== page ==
When To Ask Your Doctor About an Ankle Brace 

When To Ask Your Doctor About an Ankle Brace 

Monday, 03 August 2020 11:40

You never realize how much work your ankles do for your body until you injure one. Suddenly, even the most routine tasks are difficult, from walking and climbing stairs to completing a day at work. If we are “lucky,” then the injury is minor and results in temporary discomfort, a bit of hobbling as we go through our days, and some ice packs and ibuprofen. But fractures and dislocations can be quite severe, quite painful, and quite limiting. When is it time to ask your doctor about an ankle brace?


Suffering from an Ankle Injury? You’re Not Alone

Often, people associate ankle injuries with sports. And it’s true; many athletes are at risk given the intense nature of sports, such as soccer, basketball, track, and football. But non-athletes are vulnerable as well. Any time the ankle is twisted in a way that puts it out of its natural positioning and alignment, we can feel the pain. Common causes include falling, tripping, walking or running on uneven surfaces, sudden impacts (e.g. car accidents), and twisting or rolling (e.g. as is likely to occur on a hiking trail).

You may suffer a:

  • Sprain: the ligaments are stretched too far. It may also cause microtears or tears.
  • Strain: the muscles and tendons are stretched beyond the ankle’s typical range of motion. These are often the result of a trauma or sudden impact.
  • Fracture: the bone is broken, making this a severe, and painful, injury.
  • Dislocation: one or more of the bones in the ankle joint are separated.

Signs of an ankle injury include swelling, bruising, tenderness, pain, and the inability to put weight on the foot. Because fractures and dislocations can be confused with more simple strains or sprains, it is important to get your ankle checked out if you experience these symptoms, especially if they last longer than a few days or are severe in nature.

Ankle braces are designed to provide support after an injury and to prevent the injury from worsening. It is also becoming common for folks (especially athletes) to wear ankle braces in the hopes of preventing an injury in the first place. In fact, research indicates that they can lower the incidence of acute ankle injuries - but they do not lower the severity. In other words, they may keep you from getting hurt, but if you do, braces won’t make it any less serious.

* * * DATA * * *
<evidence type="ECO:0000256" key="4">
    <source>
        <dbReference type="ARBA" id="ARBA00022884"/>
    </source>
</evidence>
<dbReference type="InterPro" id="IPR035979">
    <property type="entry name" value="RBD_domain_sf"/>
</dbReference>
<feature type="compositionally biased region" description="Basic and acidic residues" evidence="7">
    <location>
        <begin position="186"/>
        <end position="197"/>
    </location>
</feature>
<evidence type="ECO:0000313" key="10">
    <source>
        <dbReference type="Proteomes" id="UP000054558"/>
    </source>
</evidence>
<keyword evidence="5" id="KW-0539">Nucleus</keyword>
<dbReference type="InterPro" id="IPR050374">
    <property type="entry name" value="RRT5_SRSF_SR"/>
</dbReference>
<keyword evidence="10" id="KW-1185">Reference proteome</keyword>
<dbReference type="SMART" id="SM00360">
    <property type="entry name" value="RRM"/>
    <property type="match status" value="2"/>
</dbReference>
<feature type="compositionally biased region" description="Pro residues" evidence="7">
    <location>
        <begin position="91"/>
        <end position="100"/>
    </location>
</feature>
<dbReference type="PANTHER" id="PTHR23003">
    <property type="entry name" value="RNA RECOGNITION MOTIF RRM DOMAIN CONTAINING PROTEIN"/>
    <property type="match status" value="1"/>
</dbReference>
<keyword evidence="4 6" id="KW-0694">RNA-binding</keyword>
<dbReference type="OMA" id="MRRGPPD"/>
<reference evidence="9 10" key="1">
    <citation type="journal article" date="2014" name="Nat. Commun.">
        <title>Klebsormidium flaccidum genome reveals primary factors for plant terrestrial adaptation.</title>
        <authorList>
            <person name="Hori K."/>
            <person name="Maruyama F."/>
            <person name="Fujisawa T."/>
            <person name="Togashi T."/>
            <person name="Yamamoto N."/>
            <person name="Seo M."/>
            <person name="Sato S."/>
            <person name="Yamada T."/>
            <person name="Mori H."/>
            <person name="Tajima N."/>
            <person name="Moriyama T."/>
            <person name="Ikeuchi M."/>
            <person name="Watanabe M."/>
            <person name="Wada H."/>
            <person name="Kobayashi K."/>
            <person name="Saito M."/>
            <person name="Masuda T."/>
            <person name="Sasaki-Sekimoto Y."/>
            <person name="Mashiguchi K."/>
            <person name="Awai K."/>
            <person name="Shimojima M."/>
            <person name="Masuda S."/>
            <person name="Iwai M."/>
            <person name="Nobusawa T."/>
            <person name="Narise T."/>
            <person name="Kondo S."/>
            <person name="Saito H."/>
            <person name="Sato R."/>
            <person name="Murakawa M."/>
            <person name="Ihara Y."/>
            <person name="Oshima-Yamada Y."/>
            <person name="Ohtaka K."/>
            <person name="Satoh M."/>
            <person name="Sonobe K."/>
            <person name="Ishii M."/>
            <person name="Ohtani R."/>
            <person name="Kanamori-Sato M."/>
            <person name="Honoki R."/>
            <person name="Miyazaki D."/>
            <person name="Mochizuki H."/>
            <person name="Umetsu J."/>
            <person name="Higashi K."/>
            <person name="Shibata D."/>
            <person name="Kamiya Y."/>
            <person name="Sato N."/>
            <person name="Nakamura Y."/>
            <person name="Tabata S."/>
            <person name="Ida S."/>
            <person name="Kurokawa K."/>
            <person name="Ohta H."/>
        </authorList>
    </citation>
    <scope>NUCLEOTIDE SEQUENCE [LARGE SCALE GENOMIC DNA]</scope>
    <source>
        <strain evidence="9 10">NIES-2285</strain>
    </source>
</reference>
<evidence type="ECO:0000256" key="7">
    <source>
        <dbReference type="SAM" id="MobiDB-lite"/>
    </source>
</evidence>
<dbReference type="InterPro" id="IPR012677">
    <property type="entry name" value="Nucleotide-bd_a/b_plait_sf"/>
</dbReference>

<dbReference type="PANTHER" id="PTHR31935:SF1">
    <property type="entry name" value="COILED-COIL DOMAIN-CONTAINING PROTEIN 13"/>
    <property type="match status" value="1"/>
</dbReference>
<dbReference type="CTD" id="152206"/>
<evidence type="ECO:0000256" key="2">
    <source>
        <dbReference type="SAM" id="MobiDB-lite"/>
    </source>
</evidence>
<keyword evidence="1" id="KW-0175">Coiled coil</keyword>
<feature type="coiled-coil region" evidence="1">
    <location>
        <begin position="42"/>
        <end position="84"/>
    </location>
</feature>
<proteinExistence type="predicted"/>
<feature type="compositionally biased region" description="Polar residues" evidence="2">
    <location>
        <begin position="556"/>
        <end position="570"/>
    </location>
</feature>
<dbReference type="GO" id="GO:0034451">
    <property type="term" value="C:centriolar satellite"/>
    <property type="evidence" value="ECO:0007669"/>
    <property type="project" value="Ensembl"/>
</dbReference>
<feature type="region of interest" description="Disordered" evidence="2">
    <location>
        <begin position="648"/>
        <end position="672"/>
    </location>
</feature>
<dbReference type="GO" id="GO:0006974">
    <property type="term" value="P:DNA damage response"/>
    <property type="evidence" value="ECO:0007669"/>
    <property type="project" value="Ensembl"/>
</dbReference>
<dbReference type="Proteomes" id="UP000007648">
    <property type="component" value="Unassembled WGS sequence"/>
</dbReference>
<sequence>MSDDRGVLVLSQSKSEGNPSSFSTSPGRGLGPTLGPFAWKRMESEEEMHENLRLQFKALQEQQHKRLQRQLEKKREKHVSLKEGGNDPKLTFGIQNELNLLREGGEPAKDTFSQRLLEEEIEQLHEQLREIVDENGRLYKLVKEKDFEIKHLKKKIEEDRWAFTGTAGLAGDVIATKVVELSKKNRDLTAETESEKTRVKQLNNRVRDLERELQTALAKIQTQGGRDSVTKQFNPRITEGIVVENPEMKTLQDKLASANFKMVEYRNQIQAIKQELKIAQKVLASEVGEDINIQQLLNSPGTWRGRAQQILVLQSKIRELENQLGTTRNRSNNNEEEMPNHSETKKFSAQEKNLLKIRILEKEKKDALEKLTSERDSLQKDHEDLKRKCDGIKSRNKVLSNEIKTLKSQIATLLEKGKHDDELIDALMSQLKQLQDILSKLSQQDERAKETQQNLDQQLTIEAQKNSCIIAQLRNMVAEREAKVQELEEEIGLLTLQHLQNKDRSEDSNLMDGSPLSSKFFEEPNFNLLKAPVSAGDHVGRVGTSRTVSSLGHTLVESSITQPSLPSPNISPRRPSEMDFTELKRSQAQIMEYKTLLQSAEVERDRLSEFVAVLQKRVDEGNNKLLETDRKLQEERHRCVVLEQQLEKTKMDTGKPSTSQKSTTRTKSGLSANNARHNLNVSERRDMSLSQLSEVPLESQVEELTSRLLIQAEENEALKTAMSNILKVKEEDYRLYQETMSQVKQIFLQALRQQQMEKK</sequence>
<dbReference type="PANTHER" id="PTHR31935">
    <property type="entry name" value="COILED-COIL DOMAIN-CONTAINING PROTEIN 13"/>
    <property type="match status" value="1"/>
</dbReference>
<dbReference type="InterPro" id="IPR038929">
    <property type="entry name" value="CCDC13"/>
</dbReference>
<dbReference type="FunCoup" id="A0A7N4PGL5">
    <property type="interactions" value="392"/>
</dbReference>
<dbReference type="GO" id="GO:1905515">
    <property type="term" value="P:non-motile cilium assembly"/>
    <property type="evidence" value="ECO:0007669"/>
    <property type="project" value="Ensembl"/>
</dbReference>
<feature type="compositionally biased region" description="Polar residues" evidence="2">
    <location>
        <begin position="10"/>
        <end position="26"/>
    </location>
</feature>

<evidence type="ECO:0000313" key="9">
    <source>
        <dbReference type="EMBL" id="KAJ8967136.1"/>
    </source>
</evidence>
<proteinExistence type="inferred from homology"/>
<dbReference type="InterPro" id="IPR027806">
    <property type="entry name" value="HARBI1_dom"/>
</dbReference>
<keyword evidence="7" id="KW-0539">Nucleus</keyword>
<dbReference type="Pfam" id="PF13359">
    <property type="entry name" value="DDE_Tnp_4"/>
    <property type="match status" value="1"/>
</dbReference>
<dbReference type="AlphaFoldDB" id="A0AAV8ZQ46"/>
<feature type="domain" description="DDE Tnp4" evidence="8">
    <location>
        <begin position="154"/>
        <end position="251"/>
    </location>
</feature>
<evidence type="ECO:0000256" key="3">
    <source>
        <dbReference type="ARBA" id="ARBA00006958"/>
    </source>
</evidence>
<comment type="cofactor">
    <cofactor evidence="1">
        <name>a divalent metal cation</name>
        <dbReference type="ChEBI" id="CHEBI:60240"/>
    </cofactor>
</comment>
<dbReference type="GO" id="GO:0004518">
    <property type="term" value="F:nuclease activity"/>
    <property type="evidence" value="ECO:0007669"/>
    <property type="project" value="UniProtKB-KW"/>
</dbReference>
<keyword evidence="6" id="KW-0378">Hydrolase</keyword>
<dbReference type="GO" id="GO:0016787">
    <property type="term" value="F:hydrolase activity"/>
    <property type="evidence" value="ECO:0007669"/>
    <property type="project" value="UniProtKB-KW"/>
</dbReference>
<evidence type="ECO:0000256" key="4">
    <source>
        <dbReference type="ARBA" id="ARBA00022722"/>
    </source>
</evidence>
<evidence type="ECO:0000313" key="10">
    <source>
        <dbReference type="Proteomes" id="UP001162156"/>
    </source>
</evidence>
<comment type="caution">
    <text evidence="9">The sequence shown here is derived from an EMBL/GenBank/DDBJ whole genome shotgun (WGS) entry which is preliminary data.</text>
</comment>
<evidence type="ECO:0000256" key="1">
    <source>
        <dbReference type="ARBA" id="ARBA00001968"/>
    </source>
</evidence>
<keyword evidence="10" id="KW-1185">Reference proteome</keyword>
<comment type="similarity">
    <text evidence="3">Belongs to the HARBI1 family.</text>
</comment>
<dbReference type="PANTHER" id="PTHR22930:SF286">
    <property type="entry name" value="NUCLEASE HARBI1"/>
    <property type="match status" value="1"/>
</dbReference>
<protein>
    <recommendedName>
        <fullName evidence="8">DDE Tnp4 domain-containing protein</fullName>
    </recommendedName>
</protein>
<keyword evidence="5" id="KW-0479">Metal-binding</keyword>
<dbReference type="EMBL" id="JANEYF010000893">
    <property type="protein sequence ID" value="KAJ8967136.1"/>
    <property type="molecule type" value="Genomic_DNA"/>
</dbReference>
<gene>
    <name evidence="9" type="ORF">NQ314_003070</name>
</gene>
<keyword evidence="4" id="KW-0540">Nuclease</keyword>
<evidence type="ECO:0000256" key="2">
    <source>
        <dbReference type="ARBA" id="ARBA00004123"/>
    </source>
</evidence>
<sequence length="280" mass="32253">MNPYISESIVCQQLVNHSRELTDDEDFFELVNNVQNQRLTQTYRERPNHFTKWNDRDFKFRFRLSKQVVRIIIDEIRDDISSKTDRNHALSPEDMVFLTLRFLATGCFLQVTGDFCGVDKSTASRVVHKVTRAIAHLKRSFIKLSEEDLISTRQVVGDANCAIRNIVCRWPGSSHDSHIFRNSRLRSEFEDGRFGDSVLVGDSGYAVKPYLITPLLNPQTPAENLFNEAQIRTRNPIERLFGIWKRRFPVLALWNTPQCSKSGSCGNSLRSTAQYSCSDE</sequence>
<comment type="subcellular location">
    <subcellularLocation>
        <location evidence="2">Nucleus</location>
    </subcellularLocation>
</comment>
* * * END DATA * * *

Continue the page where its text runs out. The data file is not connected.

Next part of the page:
How Do Ankle Braces Work?

Ankle braces give you external support that limits certain movements that can worsen injuries or cause pain. For example, they can prevent you from moving your foot in a downward and inward position. 

When you have an ankle injury, it is essential that you give it enough time to heal. Many people feel a bit better and then resume normal activities. This puts them at risk for more pain and, potentially, a much worse injury. Braces can play an important role in the healing and rehabilitation process. That said, they are not a cure for pain or guarantee against future injury.

This is why it is critical that you speak to your doctor after an injury. He or she can recommend a brace that will work for your needs, as well as give you the information you need to use it properly. Your physician can also refer you, if necessary, to a physical therapist and/or recommend specialized exercises that will improve balance, range of motion, endurance, and strength.

When should you speak to your doctor about an ankle brace? Now. If your doctor feels that you would not benefit from a brace, then you can move forward. If you will, then… you can move forward! Either way, you will have a better idea of your next steps and what to expect as your ankle heals.

If you have questions about ankle braces, do not hesitate to get in touch with the Orthopedic Appliance Company team today.